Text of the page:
It wasn't appropiate to take pics inside, but we did get some shots outside.  Lots of food for sale.

Also, the chance to laminate your voting card (50 cents).

As the polls closed at 5pm, buses pulled out, probably with workers.  Lots of military music!
Interestingly, we heard no music during voting hours.  We think this was probably the only event we've witnessed with NO music!

We are so excited to be a part of this young democracy! 

Viva Ecuador!

Friday, February 14, 2014

Elections are Coming

Ecuador's Election Day is Sunday, Feb 23.

Each Party has a color scheme and a number.  It's lime green and number 35 for the President's Party.   Other colors and numbers for the other parties. 

This year's election will focus on mayors, council reps, Assembly members and more.  Cuenca voters will either re-elect the current mayor or elect a new one.  Our mayor today is a member of the President's Party, but the most popular candidate running against him is a former mayor, different political party.  It will be interesting to see who wins the mayor's race, lots of opinions out there.

We see the President's Party has the most political banners out there, so far...

As voting day gets closer, there are more parades, more loud music, more horn honking, cheering and loudspeakers to promote the candidates. 


Some of the supporters also hand out gifts with their party's logo and colors:  boxes of matches, ball caps, t-shirts, World Cup schedules and posters.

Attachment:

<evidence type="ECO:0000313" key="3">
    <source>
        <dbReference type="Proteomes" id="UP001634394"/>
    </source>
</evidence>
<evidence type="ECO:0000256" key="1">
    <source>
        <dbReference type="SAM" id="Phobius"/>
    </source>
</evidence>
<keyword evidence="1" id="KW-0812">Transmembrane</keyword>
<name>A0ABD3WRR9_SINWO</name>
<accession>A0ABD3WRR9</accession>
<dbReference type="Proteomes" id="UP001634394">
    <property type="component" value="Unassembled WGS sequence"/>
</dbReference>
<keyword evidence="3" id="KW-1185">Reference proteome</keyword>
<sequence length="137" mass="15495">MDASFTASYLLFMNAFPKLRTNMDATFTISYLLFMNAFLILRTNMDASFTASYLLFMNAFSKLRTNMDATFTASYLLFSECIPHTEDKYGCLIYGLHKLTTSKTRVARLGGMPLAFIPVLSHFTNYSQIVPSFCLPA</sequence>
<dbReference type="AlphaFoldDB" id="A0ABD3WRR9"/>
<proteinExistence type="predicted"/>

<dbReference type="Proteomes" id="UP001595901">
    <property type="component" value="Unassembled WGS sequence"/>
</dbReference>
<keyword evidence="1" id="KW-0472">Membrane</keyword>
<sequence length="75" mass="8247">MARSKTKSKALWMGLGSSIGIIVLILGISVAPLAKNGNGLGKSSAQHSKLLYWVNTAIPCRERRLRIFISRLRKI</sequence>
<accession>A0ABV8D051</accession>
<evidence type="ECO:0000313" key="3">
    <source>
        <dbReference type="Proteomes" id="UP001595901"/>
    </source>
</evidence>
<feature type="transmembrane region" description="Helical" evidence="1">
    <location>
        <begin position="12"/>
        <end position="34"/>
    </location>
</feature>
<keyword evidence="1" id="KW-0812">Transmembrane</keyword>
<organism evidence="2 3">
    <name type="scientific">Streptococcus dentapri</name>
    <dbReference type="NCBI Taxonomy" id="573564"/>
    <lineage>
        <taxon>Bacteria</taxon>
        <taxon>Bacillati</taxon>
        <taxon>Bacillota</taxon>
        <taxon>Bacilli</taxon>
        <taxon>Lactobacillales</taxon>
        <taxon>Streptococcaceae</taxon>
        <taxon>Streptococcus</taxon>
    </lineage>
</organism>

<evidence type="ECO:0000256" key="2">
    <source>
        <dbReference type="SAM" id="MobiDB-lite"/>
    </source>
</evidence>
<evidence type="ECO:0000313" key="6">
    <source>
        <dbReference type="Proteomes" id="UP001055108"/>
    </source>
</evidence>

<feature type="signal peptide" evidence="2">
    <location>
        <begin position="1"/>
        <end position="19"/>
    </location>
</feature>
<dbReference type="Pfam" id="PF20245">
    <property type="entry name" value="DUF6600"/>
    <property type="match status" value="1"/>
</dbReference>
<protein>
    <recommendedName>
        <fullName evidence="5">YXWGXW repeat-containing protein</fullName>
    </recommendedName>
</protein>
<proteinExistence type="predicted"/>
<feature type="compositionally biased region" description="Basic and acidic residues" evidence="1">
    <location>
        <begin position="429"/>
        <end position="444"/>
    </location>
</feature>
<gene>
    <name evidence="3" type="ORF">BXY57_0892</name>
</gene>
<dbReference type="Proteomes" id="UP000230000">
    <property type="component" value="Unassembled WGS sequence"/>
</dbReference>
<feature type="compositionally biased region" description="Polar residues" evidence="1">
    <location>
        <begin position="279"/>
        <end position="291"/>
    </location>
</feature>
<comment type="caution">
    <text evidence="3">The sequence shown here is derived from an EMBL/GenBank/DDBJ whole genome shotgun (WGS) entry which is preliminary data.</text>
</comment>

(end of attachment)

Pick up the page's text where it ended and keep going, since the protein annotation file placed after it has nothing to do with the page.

Reports say that with each election, more women run for office (and often win.)

In Paute.


Voting is mandatory for all Ecuadorians, with few exceptions.

In Quito.

In Yunguilla.

We have learned from previous elections that booze is not sold a few days before voting day.  If you want liquor including beer and wine, remember to get it early.  It's not legal to buy/serve/drink in public once the moritorium begins.


Happy Valentine's Day!

Tuesday, February 11, 2014

Walking -- One Foot in Front of the Other

More fun pics as we walk our Cuenca.  These are from the first of the year.

Can't get any fresher coconut water than from this vendor!  She is a wiz with a machete.

Always a delight to see a horse and rider in the middle of traffic.  Maybe he was late for a parade.

Nice old building.

Details on an old door.

One day we walked through the University campus.  Beautiful trees, flowers, fountain and art.

Flowering cactus.

An old adobe for sale, a BIG Project waiting to happen.

Another peaceful protest related to the Coopera.

We love this fountain on Av Solano!

Watching the birds at San Sebastian Square.


Backpacks are favorites here.

A shoeshine and an ice cream, good combo.

Ice cream vendor doing a great business.

One more parade!

One day we saw what looked like every taxi in Cuenca all lined up around several streets.  Not sure what the occasion was.  We were so happy we weren't in need of one at that moment.
Some street theatre.  Wish we knew what the story was...

 Fun, free entertainment.   Nothing like some old fashioned people watching as we put one foot in front of the other!